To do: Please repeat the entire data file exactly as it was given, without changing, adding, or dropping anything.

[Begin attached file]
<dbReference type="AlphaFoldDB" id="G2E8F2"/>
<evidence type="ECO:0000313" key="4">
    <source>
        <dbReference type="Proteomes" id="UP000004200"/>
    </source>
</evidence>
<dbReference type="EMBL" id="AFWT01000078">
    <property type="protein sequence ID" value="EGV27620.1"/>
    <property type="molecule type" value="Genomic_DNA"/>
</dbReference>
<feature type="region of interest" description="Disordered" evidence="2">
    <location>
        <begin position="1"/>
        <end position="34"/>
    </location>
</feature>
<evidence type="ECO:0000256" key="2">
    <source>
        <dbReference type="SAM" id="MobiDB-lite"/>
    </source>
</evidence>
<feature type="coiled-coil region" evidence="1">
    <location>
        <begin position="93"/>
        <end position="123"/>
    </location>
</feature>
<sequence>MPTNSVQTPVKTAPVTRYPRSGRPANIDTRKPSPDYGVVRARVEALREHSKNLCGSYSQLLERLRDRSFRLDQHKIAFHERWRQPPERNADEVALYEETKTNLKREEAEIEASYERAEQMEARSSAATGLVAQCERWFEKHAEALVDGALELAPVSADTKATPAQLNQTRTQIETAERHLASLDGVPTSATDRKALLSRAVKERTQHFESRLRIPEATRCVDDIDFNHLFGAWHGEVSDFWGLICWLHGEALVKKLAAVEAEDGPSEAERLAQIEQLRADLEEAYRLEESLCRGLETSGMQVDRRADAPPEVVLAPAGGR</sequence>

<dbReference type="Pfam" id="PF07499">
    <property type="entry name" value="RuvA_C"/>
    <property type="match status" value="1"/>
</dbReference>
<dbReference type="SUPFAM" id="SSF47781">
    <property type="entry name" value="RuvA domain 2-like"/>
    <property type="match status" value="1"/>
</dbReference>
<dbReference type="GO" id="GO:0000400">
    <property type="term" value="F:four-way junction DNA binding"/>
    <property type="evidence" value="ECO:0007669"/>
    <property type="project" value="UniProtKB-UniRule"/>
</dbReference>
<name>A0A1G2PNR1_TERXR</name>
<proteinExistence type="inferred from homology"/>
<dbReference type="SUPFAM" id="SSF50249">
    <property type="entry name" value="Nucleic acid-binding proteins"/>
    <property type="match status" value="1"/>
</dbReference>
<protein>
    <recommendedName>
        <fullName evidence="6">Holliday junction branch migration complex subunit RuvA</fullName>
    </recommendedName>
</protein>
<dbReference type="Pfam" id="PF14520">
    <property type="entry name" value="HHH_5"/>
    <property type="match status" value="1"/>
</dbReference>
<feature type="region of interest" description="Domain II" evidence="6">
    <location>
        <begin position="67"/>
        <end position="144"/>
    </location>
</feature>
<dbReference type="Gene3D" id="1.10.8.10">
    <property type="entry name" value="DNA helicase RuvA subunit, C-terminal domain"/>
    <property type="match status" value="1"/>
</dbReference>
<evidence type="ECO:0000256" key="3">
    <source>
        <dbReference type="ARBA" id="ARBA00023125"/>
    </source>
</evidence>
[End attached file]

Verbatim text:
<dbReference type="AlphaFoldDB" id="G2E8F2"/>
<evidence type="ECO:0000313" key="4">
    <source>
        <dbReference type="Proteomes" id="UP000004200"/>
    </source>
</evidence>
<dbReference type="EMBL" id="AFWT01000078">
    <property type="protein sequence ID" value="EGV27620.1"/>
    <property type="molecule type" value="Genomic_DNA"/>
</dbReference>
<feature type="region of interest" description="Disordered" evidence="2">
    <location>
        <begin position="1"/>
        <end position="34"/>
    </location>
</feature>
<evidence type="ECO:0000256" key="2">
    <source>
        <dbReference type="SAM" id="MobiDB-lite"/>
    </source>
</evidence>
<feature type="coiled-coil region" evidence="1">
    <location>
        <begin position="93"/>
        <end position="123"/>
    </location>
</feature>
<sequence>MPTNSVQTPVKTAPVTRYPRSGRPANIDTRKPSPDYGVVRARVEALREHSKNLCGSYSQLLERLRDRSFRLDQHKIAFHERWRQPPERNADEVALYEETKTNLKREEAEIEASYERAEQMEARSSAATGLVAQCERWFEKHAEALVDGALELAPVSADTKATPAQLNQTRTQIETAERHLASLDGVPTSATDRKALLSRAVKERTQHFESRLRIPEATRCVDDIDFNHLFGAWHGEVSDFWGLICWLHGEALVKKLAAVEAEDGPSEAERLAQIEQLRADLEEAYRLEESLCRGLETSGMQVDRRADAPPEVVLAPAGGR</sequence>

<dbReference type="Pfam" id="PF07499">
    <property type="entry name" value="RuvA_C"/>
    <property type="match status" value="1"/>
</dbReference>
<dbReference type="SUPFAM" id="SSF47781">
    <property type="entry name" value="RuvA domain 2-like"/>
    <property type="match status" value="1"/>
</dbReference>
<dbReference type="GO" id="GO:0000400">
    <property type="term" value="F:four-way junction DNA binding"/>
    <property type="evidence" value="ECO:0007669"/>
    <property type="project" value="UniProtKB-UniRule"/>
</dbReference>
<name>A0A1G2PNR1_TERXR</name>
<proteinExistence type="inferred from homology"/>
<dbReference type="SUPFAM" id="SSF50249">
    <property type="entry name" value="Nucleic acid-binding proteins"/>
    <property type="match status" value="1"/>
</dbReference>
<protein>
    <recommendedName>
        <fullName evidence="6">Holliday junction branch migration complex subunit RuvA</fullName>
    </recommendedName>
</protein>
<dbReference type="Pfam" id="PF14520">
    <property type="entry name" value="HHH_5"/>
    <property type="match status" value="1"/>
</dbReference>
<feature type="region of interest" description="Domain II" evidence="6">
    <location>
        <begin position="67"/>
        <end position="144"/>
    </location>
</feature>
<dbReference type="Gene3D" id="1.10.8.10">
    <property type="entry name" value="DNA helicase RuvA subunit, C-terminal domain"/>
    <property type="match status" value="1"/>
</dbReference>
<evidence type="ECO:0000256" key="3">
    <source>
        <dbReference type="ARBA" id="ARBA00023125"/>
    </source>
</evidence>